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Thread: Recommendations for a plow around Anchorage.

  1. #1
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    Default Recommendations for a plow around Anchorage.

    I'm going to be in Anchorage next weekend and I'd like to pick up a plow set up for my 2009 550 grizz. Any suggestions on where to buy?, and any recommendations on what type of setup? It will be my first wheeler plow set up. Anything would be great, Thanks!


  2. #2

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    Buy "V" Bar Chains also.

  3. #3
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    Place a call to Anchorage Yamaha and see if they are offering any deals. They make bulk purchases of Warn plows and usually can make a good deal. I paid like $300 for a complete plow set up for my 550. It's only a 48" plow with a standard midframe mount but the price was right. I hear the new Warn Provantage system is really cool (Front mount that only takes seconds to attach/remove). A larger blade can also be cool for large driveways, but also a hinderance for fitting in tight places and storage. Trailercraft is the Warn distributer in Anchorage so make sure and check them out also.

  4. #4
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    I actually got ahold of a guy at Anchorage Yamaha. I did some research on grizzly central forums and decided i was going to go with the warn pro advantage system plow. I got a mount, tube, 54" plow for 499$. Just need to get it down to Kenai now!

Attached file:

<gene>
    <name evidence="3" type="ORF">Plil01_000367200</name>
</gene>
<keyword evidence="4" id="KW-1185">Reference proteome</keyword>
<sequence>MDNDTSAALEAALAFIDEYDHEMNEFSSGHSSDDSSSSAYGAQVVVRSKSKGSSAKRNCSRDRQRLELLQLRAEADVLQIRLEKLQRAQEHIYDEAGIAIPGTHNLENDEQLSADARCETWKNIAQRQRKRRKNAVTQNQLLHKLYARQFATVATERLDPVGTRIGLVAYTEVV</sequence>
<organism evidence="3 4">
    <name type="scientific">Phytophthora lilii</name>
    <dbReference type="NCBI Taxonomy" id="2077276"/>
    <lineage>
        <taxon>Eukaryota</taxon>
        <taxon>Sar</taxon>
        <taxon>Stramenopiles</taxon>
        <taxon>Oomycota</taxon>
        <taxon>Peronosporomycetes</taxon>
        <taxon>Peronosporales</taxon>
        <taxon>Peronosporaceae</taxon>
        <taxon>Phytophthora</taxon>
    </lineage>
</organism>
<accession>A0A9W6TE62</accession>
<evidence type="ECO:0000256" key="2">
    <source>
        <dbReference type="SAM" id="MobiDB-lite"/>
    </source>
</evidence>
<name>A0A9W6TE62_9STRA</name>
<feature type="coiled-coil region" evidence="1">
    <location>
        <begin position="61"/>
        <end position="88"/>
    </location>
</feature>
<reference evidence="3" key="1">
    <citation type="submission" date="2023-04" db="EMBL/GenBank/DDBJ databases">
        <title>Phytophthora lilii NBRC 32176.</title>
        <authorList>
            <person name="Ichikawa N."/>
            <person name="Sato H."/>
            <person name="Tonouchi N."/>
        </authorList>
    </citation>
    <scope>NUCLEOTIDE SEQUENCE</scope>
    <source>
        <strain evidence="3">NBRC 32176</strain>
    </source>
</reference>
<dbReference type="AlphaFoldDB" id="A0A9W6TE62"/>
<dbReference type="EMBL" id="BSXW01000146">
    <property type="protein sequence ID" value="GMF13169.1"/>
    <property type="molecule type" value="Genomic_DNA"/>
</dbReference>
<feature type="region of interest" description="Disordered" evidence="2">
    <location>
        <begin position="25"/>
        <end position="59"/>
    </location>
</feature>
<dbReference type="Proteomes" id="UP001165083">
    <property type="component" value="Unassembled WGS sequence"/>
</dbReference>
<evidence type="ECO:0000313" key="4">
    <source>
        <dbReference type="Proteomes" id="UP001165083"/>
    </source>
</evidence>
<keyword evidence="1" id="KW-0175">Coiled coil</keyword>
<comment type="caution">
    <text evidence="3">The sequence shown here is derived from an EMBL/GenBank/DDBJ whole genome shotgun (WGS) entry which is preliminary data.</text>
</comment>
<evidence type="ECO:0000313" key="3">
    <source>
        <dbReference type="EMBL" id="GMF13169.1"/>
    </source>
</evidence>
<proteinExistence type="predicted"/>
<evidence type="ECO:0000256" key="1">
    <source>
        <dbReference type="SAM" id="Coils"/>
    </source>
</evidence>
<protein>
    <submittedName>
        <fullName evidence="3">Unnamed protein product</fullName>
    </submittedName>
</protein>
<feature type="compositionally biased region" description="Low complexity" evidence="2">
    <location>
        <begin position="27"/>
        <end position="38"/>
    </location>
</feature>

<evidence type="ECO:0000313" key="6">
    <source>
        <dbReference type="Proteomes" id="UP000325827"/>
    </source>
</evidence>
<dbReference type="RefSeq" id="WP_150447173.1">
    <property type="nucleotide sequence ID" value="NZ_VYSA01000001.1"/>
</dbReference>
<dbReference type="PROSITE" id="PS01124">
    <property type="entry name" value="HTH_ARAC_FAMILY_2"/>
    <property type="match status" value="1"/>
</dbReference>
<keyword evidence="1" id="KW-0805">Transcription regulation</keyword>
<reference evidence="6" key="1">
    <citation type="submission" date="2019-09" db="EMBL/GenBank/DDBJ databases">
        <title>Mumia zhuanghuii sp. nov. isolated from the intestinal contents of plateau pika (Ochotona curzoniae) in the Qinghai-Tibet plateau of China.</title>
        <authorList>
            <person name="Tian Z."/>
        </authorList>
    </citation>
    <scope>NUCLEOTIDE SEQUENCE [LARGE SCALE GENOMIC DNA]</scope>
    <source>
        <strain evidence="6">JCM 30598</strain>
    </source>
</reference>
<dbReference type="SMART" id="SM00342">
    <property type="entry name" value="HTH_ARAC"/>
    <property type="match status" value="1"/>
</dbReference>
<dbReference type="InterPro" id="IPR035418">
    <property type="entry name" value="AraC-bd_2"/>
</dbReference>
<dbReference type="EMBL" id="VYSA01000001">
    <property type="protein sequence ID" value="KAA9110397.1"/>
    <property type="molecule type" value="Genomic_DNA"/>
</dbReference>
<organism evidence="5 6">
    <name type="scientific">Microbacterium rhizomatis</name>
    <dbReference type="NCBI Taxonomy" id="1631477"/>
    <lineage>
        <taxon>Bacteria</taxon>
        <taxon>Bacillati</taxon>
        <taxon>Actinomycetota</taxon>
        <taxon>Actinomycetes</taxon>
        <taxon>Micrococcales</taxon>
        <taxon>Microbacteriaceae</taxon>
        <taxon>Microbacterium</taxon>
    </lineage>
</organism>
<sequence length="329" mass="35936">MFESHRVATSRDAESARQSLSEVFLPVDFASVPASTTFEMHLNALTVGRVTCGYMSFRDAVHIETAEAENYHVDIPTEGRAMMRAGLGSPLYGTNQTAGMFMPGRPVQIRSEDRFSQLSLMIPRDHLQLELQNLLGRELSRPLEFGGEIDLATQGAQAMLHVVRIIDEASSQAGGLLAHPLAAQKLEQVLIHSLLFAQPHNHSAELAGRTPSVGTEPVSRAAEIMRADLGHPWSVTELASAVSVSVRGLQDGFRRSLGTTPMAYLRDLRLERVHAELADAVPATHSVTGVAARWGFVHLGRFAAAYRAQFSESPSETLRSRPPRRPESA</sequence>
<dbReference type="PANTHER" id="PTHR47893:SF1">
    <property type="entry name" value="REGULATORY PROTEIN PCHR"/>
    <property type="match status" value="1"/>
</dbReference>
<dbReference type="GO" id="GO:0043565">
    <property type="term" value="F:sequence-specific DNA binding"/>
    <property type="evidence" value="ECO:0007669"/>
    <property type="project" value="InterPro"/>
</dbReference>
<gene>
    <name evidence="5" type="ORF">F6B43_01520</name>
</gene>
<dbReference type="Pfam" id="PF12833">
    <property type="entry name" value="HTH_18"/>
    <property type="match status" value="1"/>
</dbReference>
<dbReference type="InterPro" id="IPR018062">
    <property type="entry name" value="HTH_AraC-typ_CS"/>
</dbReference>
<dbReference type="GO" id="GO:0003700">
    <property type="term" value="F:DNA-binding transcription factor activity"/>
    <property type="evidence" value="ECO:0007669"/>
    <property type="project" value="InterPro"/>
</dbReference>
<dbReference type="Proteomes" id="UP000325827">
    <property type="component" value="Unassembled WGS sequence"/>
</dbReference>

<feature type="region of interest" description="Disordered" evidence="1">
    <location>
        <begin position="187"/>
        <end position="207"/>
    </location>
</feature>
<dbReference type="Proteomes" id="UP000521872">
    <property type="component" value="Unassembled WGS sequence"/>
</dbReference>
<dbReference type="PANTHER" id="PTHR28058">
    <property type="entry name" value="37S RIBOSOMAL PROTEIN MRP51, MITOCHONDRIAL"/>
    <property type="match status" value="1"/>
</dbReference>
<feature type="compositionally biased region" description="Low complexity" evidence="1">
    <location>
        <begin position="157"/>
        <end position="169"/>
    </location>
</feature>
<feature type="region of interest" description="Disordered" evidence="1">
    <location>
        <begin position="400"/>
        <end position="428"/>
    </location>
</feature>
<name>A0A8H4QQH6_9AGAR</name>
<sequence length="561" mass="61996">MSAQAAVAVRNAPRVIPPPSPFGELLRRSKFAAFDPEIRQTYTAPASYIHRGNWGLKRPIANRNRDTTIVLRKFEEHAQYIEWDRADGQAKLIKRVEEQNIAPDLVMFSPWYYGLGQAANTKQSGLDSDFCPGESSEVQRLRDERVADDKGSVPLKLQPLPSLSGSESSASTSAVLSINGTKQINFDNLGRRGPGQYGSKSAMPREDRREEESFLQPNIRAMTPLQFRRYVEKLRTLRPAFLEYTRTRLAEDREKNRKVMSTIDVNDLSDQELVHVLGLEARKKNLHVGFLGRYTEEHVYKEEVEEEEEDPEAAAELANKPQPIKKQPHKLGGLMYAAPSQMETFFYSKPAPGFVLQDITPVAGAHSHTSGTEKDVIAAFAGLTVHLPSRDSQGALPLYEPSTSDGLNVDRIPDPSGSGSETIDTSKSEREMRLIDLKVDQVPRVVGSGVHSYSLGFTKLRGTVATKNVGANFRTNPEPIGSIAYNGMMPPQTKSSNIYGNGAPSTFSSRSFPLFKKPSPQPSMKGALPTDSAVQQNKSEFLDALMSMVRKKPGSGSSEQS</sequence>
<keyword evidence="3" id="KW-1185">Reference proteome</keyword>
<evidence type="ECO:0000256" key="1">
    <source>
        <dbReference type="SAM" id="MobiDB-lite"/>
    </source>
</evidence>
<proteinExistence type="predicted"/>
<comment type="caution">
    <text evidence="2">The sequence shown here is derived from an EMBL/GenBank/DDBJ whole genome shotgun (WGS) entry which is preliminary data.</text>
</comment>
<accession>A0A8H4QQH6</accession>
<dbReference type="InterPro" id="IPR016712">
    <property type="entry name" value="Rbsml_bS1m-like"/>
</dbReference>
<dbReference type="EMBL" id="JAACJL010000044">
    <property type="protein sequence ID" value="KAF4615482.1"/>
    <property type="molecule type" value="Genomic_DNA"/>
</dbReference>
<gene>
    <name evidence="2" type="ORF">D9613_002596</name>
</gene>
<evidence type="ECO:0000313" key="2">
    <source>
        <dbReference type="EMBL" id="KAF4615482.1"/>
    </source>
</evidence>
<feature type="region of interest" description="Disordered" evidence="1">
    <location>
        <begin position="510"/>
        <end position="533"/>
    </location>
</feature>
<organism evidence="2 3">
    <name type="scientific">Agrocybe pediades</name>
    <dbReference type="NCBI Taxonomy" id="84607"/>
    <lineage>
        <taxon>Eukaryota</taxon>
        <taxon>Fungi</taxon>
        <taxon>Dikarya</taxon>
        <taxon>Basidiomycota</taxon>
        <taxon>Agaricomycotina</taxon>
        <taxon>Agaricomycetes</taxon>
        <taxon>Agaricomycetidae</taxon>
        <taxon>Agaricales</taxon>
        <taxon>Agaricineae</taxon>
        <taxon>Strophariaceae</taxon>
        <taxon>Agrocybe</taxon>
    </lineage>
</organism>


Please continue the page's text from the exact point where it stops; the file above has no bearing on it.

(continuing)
5. #5
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    One of the biggest challenges when using an ATV plow is dealing with side-spillage, especially on areas where you need to do parallel passes (which includes just about anything except for cutting a narrow, single blade-width trail through the snow).

    Let's use a driveway as an example. On your first pass, you'll push some show ahead of the blade, but then some additional snow will spill off one (if the blade is angled to one side) or both (if the blade is more or less perpendicular to the direction of travel) sides. So, by the time you are done, your driveway has less snow on it than when you started, but it also has a corduroy-like pattern of parallel snow berms, from where the snow spilled off. If you do a second pass, hitting these ridges, you'll just end up with a second set of smaller ridges when you are done.

    This is a really long way to say that you may very well want to put shields on the end of the blades, to help prevent snow from spilling off the sides. Or use a snowblower to remove snow, and the plow just to break up hard pack or loose ice.

  6. #6
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    Angle the blade and keep the windrow all to one side.

  7. #7
    Member junkak's Avatar
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    Added the " side shields" to my atv moose plow . What a difference.
    Also added a 5" flap of heavy duty rubber over the top that pushed any overflow back in front of the plow.

    Makes clean-up easy and quick.

  8. #8
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    Are these "side shields" one size fits all or specific to your brand of plow. I have a 72" Polaris Glacier Plow on my 2010 Ranger 6X6 and the side spilling is a pain in the dugger. I just make multiple passes and clean it up but especially when I cross my muni street to the other side I leave a line or two of snow and I know a side shield would clean that up reall nice. If they are aftermarket and can be mounted relatively easily that might be something I'd look into. Taking it in to be welded etc is not worth it and I'll just keep making passes.